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Eating quality

The history of the food industry has taught us that a high level of consumer confidence in product performance is required for category success.

Studies of Australia's domestic consumers have identified five key drivers of demand for red meat products. Referred to as the five pillars of demand, they are:

  1. integrity
  2. enjoyment
  3. nutrition
  4. convenience
  5. value for money 

In scientific terms, “enjoyment” is captured in the study of 'Eating Quality'. Eating Quality includes flavour, tenderness, juiciness and overall liking and is determined by a multitude of physiological, animal production and meat processing as well as cooking method factors. 

MLA’s approach has been to develop improved fundamental understanding of the mechanisms underlying eating quality, to predict and identify eating quality and to develop interventions capable of maintaining or even improving eating quality during processing of carcases and ageing of meat.

Central to this technical approach has been the parallel development of an eating quality based meat grading system known as Meat Standards Australia (MSA), which has applied the technical insights from the study of mechanisms to the prediction of eating quality. For sheep an MSA grading is given for the whole carcase, whereas for beef grading can be given to specific cuts from a carcase. 

Post slaughter interventions studied have focused on electrical stimulation, novel stretching protocols, novel exogenous tenderisers, novel carcase chilling regimes, improved process control and more objective process and carcase measurements.

MLA's and AMPC’s goal for the Australian red meat industry is to be able to provide customers with beef and sheepmeat of consistent and predictable eating quality in both domestic and export markets.

The scope of MLA and AMPC’s  off-farm eating quality program is meat science and technology applications for the processing industry focussing on the following areas:

  • Processing interventions

Processing interventions are used to maintain, or even improve eating quality during the processing phase. Processing intervention include technologies such as:

  • Electrical stimulation 

Post Slaughter electrical stimulation is used for a number of purposes on the slaughter line and each application adds to a cumulative effect on eating quality. 

Stimulation can be used to immobilise the carcase during exsanguination, rigidifying the carcase during hide removal and accelerating the rate of pH fall in order to hit the target rates of temperature and pH decline (the target pH/T window)

  • Carcase stretching protocols

The degree of muscle extension as the carcase enters rigor has a significant effect on the eating quality and this has been built into the MSA grading model. 

Tenderstretch is a well-established alternative carcase hanging method which results in stretching/extension of certain muscles. A number of devices have been evaluated for the stretching of individual primals.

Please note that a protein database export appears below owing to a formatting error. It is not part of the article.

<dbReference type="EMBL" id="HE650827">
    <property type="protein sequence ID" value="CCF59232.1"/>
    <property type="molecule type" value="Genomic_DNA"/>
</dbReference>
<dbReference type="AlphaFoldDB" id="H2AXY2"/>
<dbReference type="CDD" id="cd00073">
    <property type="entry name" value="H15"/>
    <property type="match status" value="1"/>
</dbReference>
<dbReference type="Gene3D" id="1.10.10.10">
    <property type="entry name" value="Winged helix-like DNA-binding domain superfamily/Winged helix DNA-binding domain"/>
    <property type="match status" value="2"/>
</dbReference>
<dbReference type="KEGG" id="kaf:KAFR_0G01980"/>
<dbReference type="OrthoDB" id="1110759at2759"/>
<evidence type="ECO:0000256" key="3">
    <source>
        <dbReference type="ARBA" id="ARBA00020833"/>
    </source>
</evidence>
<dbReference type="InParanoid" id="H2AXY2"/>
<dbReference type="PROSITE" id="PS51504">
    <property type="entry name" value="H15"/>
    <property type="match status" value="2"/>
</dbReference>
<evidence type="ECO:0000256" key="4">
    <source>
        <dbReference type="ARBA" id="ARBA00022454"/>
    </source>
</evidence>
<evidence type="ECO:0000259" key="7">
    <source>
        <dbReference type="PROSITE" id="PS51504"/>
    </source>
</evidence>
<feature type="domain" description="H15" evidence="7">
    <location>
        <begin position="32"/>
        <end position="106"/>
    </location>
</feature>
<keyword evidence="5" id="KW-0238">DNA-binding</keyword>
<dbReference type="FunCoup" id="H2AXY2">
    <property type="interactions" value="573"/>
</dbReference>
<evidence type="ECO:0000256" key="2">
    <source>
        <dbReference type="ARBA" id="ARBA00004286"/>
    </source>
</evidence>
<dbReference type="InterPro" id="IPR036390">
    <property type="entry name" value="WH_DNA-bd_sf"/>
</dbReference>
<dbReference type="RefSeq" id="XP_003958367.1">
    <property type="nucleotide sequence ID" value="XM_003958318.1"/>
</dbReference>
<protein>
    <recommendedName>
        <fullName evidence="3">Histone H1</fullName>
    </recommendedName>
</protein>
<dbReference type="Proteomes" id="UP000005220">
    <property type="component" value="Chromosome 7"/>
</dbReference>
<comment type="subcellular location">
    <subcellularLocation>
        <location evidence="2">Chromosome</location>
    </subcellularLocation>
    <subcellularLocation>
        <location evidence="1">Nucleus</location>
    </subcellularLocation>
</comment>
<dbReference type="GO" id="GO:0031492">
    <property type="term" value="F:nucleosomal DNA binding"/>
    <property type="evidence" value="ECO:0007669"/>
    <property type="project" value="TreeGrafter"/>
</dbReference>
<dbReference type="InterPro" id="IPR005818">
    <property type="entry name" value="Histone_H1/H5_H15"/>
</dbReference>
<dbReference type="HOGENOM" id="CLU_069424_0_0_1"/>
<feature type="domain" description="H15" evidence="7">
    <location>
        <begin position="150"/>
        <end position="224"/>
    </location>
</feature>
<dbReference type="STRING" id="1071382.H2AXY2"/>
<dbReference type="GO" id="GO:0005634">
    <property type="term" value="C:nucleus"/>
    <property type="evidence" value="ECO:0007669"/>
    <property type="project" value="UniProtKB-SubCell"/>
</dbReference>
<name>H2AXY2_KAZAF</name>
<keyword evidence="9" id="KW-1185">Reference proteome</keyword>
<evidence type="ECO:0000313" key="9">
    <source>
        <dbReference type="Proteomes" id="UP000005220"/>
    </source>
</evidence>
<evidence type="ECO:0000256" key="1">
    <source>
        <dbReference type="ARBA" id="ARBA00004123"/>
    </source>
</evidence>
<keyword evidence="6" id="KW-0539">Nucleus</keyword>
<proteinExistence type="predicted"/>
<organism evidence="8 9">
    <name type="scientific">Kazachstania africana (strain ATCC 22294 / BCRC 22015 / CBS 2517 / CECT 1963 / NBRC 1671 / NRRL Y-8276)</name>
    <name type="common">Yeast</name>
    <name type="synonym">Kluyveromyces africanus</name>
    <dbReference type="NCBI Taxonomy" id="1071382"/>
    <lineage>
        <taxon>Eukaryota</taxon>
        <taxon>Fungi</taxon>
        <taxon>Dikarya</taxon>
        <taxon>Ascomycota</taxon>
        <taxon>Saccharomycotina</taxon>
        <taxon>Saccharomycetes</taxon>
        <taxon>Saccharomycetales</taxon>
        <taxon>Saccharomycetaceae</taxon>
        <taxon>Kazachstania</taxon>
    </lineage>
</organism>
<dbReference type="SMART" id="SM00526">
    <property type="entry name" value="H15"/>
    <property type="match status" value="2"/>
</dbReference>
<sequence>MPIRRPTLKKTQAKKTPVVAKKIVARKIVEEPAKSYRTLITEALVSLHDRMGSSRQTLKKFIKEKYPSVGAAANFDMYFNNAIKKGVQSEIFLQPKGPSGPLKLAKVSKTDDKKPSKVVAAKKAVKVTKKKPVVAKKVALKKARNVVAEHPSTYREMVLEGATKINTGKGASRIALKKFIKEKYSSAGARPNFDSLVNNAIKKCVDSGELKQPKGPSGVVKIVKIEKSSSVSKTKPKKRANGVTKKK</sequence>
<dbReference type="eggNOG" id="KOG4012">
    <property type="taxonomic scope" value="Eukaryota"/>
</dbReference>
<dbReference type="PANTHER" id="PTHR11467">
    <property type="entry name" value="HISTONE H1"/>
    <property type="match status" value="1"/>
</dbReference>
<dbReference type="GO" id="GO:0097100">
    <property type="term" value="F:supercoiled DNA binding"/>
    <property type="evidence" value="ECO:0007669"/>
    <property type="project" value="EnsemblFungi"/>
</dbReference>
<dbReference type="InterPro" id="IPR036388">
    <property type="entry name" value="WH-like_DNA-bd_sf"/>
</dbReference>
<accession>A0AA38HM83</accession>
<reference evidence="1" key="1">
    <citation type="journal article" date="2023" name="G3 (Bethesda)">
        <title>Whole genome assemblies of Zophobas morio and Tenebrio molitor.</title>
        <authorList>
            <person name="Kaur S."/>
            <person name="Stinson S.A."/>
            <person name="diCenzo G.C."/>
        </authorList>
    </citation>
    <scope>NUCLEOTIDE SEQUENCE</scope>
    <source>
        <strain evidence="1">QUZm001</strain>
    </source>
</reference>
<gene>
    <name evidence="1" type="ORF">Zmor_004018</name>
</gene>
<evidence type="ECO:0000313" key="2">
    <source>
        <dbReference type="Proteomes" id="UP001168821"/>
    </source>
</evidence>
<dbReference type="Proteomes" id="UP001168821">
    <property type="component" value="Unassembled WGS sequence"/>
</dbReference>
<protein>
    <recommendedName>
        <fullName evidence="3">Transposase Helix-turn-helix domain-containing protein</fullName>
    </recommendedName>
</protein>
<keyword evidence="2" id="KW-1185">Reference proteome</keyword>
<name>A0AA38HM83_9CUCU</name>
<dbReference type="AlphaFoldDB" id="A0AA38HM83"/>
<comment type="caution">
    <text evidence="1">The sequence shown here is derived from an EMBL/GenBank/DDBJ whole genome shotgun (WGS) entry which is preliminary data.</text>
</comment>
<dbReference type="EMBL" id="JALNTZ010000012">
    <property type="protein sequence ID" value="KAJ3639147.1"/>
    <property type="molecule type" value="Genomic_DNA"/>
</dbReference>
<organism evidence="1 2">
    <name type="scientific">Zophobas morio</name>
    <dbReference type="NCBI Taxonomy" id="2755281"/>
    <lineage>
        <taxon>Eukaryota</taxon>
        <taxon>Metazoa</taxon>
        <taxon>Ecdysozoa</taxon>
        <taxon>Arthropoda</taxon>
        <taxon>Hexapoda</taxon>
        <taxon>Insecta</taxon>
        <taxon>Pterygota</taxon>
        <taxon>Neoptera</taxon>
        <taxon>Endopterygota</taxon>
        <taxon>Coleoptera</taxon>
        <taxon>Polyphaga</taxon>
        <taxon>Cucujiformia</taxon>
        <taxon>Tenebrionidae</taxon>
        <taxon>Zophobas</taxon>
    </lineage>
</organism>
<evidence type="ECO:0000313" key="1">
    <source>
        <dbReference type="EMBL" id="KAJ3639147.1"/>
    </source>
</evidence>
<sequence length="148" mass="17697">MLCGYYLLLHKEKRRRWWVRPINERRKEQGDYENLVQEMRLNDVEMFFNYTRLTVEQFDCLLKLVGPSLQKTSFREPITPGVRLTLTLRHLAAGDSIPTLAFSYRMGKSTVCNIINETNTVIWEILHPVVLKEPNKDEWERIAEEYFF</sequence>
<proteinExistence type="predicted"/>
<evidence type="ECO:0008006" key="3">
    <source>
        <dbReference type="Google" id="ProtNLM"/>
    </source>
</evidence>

• Exogenous tenderisers

The impact of microbial or fruit derived proteolytic enzymes on tenderness is well documented, but added enzymes can 'run away' with the proteolysis resulting in a meat that is overtenderised. 

A project is underway to devise an enzyme system that will stop when it has done enough tenderising and initial studies have characterised the enzyme kinetics and susceptibility to inhibitors.

  • Novel carcase chilling regimes 

Many studies have shown that the rates of decline of temperature and pH as the carcase loses heat post-slaughter are critical to eating quality. 

Improved methods of cooling and improved temperature decline trajectories have been studied with a view to optimising eating quality.

Process modellingThe biochemical processes involved in the development of meat eating quality are complex and highly inter-related. Process modelling can be used to improved process control.The rate of pH decline, for example, is different at different temperatures and meat colour is dependent on pH. 

The pH depends on the initial pH at slaughter, carcase size and lairage history of the animal. 

The rate of pH decline at a given temperature depends on the electrical stimulation history of the carcase and the impact of stimulation depends on the size of the carcase. 

Description of these complicated interactions, let alone their prediction is not simple and required the development of a mathematical model. 

Application of mathematical modelling of the muscle-to-meat conversion process has the potential to allow optimisation of meat quality for a given carcase.

  •  Online meat quality measurement

The use of online meat quality measurement will allow for more objective process and carcase measurements.

A number of technologies for measuring carcase characteristics are being investigated for use in a number of areas, including the prediction of eating quality. 

Further information

For further information, please contact:

Phil Franks

Manager, Science and Technology

Phone: 02 9463 9247

Email: mdc@mla.com.au

Meat & Livestock Australia acknowledge the matching funds provided by the Australian government and contributions from the Australian Meat Processor Corporation to support its research and development portfolio.